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Civil Society and Social Movements Programme Paper 9: Civil Society and the Uncivil State: Land Tenure Reform in Egypt and the Crisis of Rural Livelihoods

24 Jun 2004

  • Author(s): Ray Bush

The author, Ray Bush, explores the links between economic liberalization, on one hand, and political liberalization, on the other, specifically as they relate to rural Egypt—rural livelihoods, asset redistribution and, especially, land. The author also considers the declared intentions of the government and international donors relating to political liberalization and the role of rural civil society, and sets those intentions against actual outcomes in terms of political representation, participation in local institutions, rule of law, improvement of rural well-being and protection of rural livelihoods.

While Egypt has declared the importance of widening political participation, and donors have stressed the need for an expansion of civil society, evidence of either is lacking. This raises two questions related to rural areas. The first relates to the likely outcome of the state’s withdrawal from the provision of agricultural inputs. How have the fellahin (peasants) coped with the reduction of government support? The second question is whether civil society organizations have been able to substitute for the state’s withdrawal from agricultural provision, and whether this has ushered in a new era for political liberalization and democratization.

Bush claims that there has been political deliberalization—a narrowing of the possibility for political action independent of the state. According to him, the state determines the extent to which a political party can recruit members, hold meetings and organize democratic opposition.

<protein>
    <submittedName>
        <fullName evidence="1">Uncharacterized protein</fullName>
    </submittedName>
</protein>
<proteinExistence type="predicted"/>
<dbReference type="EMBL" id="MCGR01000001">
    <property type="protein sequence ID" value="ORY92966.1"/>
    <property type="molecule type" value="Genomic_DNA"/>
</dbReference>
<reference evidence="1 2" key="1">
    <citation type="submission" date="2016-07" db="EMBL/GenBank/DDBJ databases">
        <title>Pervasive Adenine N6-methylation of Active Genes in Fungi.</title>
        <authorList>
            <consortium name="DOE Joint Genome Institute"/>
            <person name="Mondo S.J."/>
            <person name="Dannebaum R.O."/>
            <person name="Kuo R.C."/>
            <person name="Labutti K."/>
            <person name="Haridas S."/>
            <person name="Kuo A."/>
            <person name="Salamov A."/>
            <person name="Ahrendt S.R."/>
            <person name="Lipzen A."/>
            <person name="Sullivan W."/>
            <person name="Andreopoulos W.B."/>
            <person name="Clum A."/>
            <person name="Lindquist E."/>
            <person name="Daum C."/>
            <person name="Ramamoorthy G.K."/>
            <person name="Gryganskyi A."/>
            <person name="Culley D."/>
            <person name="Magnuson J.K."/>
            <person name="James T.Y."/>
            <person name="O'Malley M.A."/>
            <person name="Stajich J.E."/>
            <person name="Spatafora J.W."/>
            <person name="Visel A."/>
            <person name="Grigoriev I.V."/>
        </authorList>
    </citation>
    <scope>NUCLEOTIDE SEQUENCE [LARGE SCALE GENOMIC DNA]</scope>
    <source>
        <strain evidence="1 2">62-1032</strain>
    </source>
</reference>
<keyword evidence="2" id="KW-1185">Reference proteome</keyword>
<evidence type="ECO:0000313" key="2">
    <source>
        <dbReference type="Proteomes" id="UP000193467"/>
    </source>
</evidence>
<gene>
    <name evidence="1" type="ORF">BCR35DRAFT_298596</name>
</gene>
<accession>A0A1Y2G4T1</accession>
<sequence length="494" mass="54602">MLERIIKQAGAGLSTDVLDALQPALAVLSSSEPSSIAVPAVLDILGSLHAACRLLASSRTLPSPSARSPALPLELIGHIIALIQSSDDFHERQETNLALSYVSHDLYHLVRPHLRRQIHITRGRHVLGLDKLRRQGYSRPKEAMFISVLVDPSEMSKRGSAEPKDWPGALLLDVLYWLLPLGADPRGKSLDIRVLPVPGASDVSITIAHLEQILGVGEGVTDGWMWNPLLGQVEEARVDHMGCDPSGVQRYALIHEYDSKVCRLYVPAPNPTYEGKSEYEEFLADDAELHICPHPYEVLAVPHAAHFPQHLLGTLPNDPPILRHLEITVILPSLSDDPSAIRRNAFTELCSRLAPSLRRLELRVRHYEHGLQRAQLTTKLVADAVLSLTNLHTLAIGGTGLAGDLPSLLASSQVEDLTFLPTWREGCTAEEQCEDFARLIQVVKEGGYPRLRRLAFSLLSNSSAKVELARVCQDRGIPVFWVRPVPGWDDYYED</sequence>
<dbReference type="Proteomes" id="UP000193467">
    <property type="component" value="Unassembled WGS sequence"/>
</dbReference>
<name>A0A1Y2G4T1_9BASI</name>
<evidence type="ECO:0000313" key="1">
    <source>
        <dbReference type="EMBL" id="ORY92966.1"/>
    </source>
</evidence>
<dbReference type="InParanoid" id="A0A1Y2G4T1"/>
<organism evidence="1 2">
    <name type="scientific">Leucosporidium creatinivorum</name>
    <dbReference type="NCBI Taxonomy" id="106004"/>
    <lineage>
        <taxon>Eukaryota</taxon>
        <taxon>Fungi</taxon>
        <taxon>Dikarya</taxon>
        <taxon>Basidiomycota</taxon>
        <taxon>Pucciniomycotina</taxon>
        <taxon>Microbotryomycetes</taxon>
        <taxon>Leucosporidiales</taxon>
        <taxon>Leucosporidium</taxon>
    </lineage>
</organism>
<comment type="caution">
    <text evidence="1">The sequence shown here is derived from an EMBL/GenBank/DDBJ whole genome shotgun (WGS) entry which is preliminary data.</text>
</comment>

This is the political context—referred to as the “uncivil state”—within which the author examines opportunities that have arisen for the fellahin, especially those dispossessed since 1997, to mobilize and promote their interests. Bush discusses issues raised by tenants who have lost land, and the consequences for their asset base, level of poverty, social exclusion and their rights to land. He examines the violence that took place in the countryside, especially after 1997, and assesses the extent to which that might be seen as indicative of protest within the realm of civil society, or as a new and different form of political mobilization. Bush shows that while donors and the government intended the 1992 reform of tenancy to promote improvements in Egypt’s land market and, in parallel, enhanced opportunities for rural political expression, this has not taken place. Moreover, market liberalization has generated greater rural poverty and unemployment, and has resulted in greater dependence on family resources for the fellahin.

Ray Bush teaches in the School for Politics and International Studies at the University of Leeds in the United Kingdom. He is an editor of The Review of African Political Economy.

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